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November 19th, 2017

Insight

It's Time for the Flat Tax

Bernard Goldberg

By Bernard Goldberg

Published Feb. 3, 2015

Here's a bulletin: President Obama wants wealthy Americans to pay higher taxes. I know: What else is new? The proposed increase is part of the president's budget that he sends to Congress today, a budget that at least in part tries to deal with income inequality, by taking more from the so-called rich and giving their money to everyone else. But income redistribution is something liberals like to do, not something Republicans who now control both Houses of Congress get giddy about. So, can you say Dead On Arrival?

It would be helpful if Mr. Obama acknowledged that one reason for the income gap between the extremes — the rich and the poor — is that there are too many fatherless families among poor Americans. Young women having babies with no husband around is a road to poverty. But this isn't something the president — or liberals in general — like talking about.

Liberals prefer telling the rich to pay their "fair share." But they won't tell the poor to stop doing things that make them poor.

Not all poor people are irresponsible, of course. And Americans aren't against helping them. It's the clueless we're tired of.

Then there's the gap between the rich and the middle class whose incomes have been stagnant for a long time now.

Mr. Obama, of course, never takes responsibility for any of that stagnation even though middle class incomes have dropped during his 6 years in office. It never occurs to him that his tax and spend policies coupled with oppressive regulations on business might have something to do with stagnation and income inequality.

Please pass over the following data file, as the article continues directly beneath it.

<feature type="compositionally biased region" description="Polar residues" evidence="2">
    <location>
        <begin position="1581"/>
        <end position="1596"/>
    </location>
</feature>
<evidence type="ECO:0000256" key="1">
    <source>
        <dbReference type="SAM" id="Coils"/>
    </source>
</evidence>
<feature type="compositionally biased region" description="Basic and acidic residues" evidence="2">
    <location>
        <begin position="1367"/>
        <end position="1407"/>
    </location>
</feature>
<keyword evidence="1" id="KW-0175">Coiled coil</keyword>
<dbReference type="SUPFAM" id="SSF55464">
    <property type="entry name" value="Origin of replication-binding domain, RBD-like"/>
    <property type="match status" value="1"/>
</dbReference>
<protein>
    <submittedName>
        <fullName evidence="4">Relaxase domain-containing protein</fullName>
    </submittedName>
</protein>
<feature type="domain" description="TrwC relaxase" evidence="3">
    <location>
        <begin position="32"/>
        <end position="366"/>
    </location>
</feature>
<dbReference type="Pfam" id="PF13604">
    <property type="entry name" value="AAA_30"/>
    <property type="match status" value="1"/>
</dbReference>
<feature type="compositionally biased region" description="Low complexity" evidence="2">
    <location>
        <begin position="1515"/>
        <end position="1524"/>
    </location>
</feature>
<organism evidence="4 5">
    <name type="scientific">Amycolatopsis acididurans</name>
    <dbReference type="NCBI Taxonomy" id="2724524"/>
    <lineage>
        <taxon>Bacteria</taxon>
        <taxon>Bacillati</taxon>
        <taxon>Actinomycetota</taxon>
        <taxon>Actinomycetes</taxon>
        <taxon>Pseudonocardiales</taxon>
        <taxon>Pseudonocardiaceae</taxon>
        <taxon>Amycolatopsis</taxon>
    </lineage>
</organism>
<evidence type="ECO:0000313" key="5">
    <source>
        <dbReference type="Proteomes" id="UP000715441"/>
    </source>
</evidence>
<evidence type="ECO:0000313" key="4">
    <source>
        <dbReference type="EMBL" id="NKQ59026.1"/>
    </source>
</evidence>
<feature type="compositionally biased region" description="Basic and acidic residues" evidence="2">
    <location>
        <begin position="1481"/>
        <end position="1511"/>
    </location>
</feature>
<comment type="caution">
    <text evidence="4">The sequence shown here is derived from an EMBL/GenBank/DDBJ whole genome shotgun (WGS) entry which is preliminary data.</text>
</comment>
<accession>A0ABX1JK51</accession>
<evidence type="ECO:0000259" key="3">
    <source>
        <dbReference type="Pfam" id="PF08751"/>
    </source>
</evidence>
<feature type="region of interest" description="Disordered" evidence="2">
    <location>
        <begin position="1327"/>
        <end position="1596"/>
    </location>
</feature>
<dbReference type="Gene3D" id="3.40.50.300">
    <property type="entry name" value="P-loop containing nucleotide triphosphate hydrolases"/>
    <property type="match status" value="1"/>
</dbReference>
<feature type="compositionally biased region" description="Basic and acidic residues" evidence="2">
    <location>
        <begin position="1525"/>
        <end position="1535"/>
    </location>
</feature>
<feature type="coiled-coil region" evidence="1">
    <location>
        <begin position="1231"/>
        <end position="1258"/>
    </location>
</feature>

If he could get away with it, I'm guessing the president would simply pass an executive order flat out confiscating money from the rich and sending checks to the middle class — not so much because it's good economics but because it's a good way to secure votes for the next Democrat who runs for president — and every other office.

Here's another way to help the middle class and get the stagnant economy finally going: Push for a flat tax.

I've written about this before saying the flat tax was an idea whose time has come. Lower the tax rate — 17 percent sounds good, but I'd leave the actual number to the experts. Make the first $40,000 — again I'd leave that number to the people who crunch numbers — tax-exempt. That way, the middle class doesn't get hurt.

My flat tax plan would not be revenue neutral. We spend too much as is. So, flat tax revenue should be less than what's currently collected, forcing everyone in Washington to spend less. Experts believe — yes, mainly right of center experts — that the lower tax rates would kick start the economy. They point to countries in Eastern Europe that instituted the flat tax and saw their economies take off. (In fairness, some of that may be because those countries no longer were part of the old Soviet Union. Kicking communism all by itself encourages investment and raises the standard of living.)

Liberal Democrats, of course, will never go for a flat tax. The idea is way to0 radical for them. Someone earning $10 million a year, they figure, shouldn't pay the same rate as someone making $50,000 a year — even though 17 percent of $10 million is a lot more than 17% of $50,000 and that's before the $40,000 tax exemption.

Remember, back in 2008 when candidate Obama was asked if he would raise the capital gains tax even if it brought in less tax revenue? He said yes, he would. Why? "For purposes of fairness." Rule of thumb: the liberal view of "fairness" will trump sound economics every time.

But Republicans ought to write up a flat tax bill anyway, which would sail through the House and might even garner enough Democratic support to pass the Senate. Then, let the president veto it. Let him look like the obstructionist for a change.

In 1913, when the federal income tax became the law of the land, the tax code was 400 pages long. In 2008, the year before Mr. Obama became president, it was 67,506 pages long. In 2013 — 100 years after the first income tax was collected — the federal tax code was 73,954 pages long.

Here's an idea: The GOP candidate for president in 2016 should say enough already. He should run on a simple flat tax platform. Let Hillary defend the current mess — all 73,954 pages of it.

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